WHEN the State of Louisiana was received into the Union in
1812, there was left out a large proportion of the original purchase from
Napoleon. As yet this region was unpeopled. It lay silent and unprofitable—a
vast, reserve prepared for the wants of unborn generations. It was traversed
by the Missouri river. The great Mississippi was its boundary on the east.
it possessed, in all, a navigable river-line of two thousand miles. Enormous
mineral wealth was treasured up to enrich the world for centuries to come.
There were coal-fields greater than those of all Europe. There was iron
piled up in mountains, one of which contained two hundred millions of tons
of ore. There was profusion of copper, of zinc, of lead. There were
boundless forests. There was a soil unsurpassed in fertility. The climate
was kindly and genial, marred by neither the stern winters of the North nor
the fierce heats of the South. The scenery was often of rare beauty and
This was the Territory of Missouri. Gradually
settlers from the neighbouring States dropped in. Slave-holders came,
bringing their chattels with them. They were first in the field, and they
took secure possession. The free emigrant turned aside, and the slave-power
reigned supreme in Missouri. The wealth and beauty of this glorious land
were wedded to the most gigantic system of evil which ever established
itself upon the Earth.
By the year 1818 there were sixty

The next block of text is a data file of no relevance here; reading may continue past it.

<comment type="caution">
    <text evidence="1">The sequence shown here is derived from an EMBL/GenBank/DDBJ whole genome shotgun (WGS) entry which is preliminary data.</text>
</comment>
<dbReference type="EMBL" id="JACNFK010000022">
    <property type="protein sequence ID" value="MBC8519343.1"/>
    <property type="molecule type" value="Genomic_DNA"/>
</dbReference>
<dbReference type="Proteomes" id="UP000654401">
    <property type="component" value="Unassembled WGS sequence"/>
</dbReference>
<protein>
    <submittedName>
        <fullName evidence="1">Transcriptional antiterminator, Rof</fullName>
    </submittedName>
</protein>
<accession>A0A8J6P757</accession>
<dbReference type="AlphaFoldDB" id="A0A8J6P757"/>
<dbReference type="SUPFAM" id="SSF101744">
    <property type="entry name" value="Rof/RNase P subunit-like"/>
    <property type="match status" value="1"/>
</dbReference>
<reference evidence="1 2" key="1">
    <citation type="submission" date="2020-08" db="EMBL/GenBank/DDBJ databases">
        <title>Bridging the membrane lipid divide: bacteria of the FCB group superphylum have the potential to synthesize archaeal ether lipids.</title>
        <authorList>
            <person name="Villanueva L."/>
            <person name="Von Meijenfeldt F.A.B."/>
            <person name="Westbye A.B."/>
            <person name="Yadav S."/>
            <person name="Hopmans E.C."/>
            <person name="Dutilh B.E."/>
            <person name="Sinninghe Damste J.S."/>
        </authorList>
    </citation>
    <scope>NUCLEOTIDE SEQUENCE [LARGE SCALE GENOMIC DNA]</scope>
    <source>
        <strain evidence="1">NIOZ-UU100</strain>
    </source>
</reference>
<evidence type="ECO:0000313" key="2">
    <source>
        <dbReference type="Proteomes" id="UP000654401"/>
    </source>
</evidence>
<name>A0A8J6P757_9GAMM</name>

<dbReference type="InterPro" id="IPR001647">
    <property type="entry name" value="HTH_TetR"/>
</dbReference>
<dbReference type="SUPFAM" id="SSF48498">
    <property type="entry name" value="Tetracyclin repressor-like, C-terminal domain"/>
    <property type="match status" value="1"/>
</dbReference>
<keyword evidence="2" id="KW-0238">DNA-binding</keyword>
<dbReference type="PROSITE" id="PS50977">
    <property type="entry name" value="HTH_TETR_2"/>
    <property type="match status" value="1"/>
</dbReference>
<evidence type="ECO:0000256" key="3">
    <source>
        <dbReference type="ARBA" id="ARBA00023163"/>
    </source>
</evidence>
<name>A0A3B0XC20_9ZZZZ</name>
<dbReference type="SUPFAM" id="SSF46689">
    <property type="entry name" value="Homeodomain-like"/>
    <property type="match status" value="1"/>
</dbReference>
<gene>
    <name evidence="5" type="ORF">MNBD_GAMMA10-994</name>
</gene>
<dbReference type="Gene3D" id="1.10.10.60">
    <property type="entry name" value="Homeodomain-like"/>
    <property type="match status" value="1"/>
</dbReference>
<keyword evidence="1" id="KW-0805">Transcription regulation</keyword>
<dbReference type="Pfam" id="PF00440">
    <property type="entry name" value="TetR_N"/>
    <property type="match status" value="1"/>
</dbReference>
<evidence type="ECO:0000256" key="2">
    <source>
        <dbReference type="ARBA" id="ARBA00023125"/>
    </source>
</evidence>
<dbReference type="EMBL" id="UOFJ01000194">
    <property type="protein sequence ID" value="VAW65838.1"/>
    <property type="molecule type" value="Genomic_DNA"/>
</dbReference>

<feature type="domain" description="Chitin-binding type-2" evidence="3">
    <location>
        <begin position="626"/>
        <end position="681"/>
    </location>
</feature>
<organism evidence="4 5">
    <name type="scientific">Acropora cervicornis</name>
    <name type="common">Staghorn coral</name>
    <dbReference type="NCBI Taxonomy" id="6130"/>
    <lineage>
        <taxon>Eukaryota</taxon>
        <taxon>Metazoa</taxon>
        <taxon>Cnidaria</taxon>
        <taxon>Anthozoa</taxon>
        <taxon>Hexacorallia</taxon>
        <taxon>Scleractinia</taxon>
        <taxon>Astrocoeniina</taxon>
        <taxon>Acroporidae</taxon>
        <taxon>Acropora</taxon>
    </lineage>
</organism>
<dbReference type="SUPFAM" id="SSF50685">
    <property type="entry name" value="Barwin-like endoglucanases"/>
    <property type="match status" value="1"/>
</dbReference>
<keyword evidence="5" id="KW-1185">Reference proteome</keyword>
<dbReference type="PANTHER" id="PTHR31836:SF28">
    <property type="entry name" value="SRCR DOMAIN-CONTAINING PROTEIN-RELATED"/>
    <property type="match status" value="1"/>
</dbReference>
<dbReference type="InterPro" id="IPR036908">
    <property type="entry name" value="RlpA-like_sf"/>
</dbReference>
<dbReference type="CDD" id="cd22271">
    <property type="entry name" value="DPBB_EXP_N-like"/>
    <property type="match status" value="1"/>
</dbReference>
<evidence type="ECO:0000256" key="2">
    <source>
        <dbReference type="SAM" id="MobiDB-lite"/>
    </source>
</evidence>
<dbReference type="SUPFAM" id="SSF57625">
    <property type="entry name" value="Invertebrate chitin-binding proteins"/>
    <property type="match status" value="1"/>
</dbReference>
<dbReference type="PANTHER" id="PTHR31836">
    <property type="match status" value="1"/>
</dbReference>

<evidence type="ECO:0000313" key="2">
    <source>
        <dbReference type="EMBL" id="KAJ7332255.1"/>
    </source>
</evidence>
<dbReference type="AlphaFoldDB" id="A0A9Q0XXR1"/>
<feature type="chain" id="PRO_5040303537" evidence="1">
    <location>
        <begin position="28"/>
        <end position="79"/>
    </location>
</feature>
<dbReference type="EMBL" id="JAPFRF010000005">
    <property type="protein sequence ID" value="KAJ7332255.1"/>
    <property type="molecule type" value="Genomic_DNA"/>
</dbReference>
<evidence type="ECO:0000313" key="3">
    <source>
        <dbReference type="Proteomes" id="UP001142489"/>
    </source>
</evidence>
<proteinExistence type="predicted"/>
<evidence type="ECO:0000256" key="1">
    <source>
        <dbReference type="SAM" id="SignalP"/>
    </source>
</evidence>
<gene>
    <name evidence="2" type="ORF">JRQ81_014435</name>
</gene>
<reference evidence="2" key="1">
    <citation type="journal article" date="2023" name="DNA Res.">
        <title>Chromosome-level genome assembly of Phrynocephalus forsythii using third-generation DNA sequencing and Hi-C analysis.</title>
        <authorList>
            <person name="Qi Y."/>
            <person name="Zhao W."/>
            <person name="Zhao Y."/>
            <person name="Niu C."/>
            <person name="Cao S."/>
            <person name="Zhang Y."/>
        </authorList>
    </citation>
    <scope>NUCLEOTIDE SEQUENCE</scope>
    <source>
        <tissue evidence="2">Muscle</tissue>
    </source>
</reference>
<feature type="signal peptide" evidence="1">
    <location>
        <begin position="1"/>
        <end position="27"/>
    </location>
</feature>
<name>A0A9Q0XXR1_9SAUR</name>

thousand persons residing in Missouri. The time had come for the admission
of this Territory into the Union as a State. It was the first great contest
between the Free and the Slave States. The cotton-gin, the acquisition of
Louisiana, the teaching of Calhoun, had done their work. The slave-owners
were now a great political power—resolute, unscrupulous, intolerant of
opposition. The next half century of American history takes its tone very
much from their fierce and restless energy. Their policy never wavered. To
gain predominance for slavery, with room for its indefinite expansion, these
were their aims. American history is filled with their violence on to a
certain April morning in 1855, when the slave-power and all its lawless
pretensions lay crushed among the ruins of Richmond.
the application of Missouri for admission into the Union came to be
considered in Congress, an attempt was made to shut slavery wholly out of
the new State. A struggle ensued which lasted for nearly three years. The
question was one of vital importance. At this time the number of Free States
and the number of Slave States were exactly equal. Whosoever gained Missouri
gained a majority in the Senate. The North was deeply in earnest in desiring
to prevent the extension of slavery. The South was equally resolute that no
limitation should be imposed. The result was a compromise, proposed by the
South. Missouri was to be given over to slavery. But it was agreed that,
excepting within the limits of Missouri herself, slavery should not be
permitted in any part of the territory purchased from France, north of a
line drawn eastward and westward from the southern boundary of that State.
Thus far might the waves of this foul tide flow, but no further. So ended
the great controversy, in the decisive victory of the South.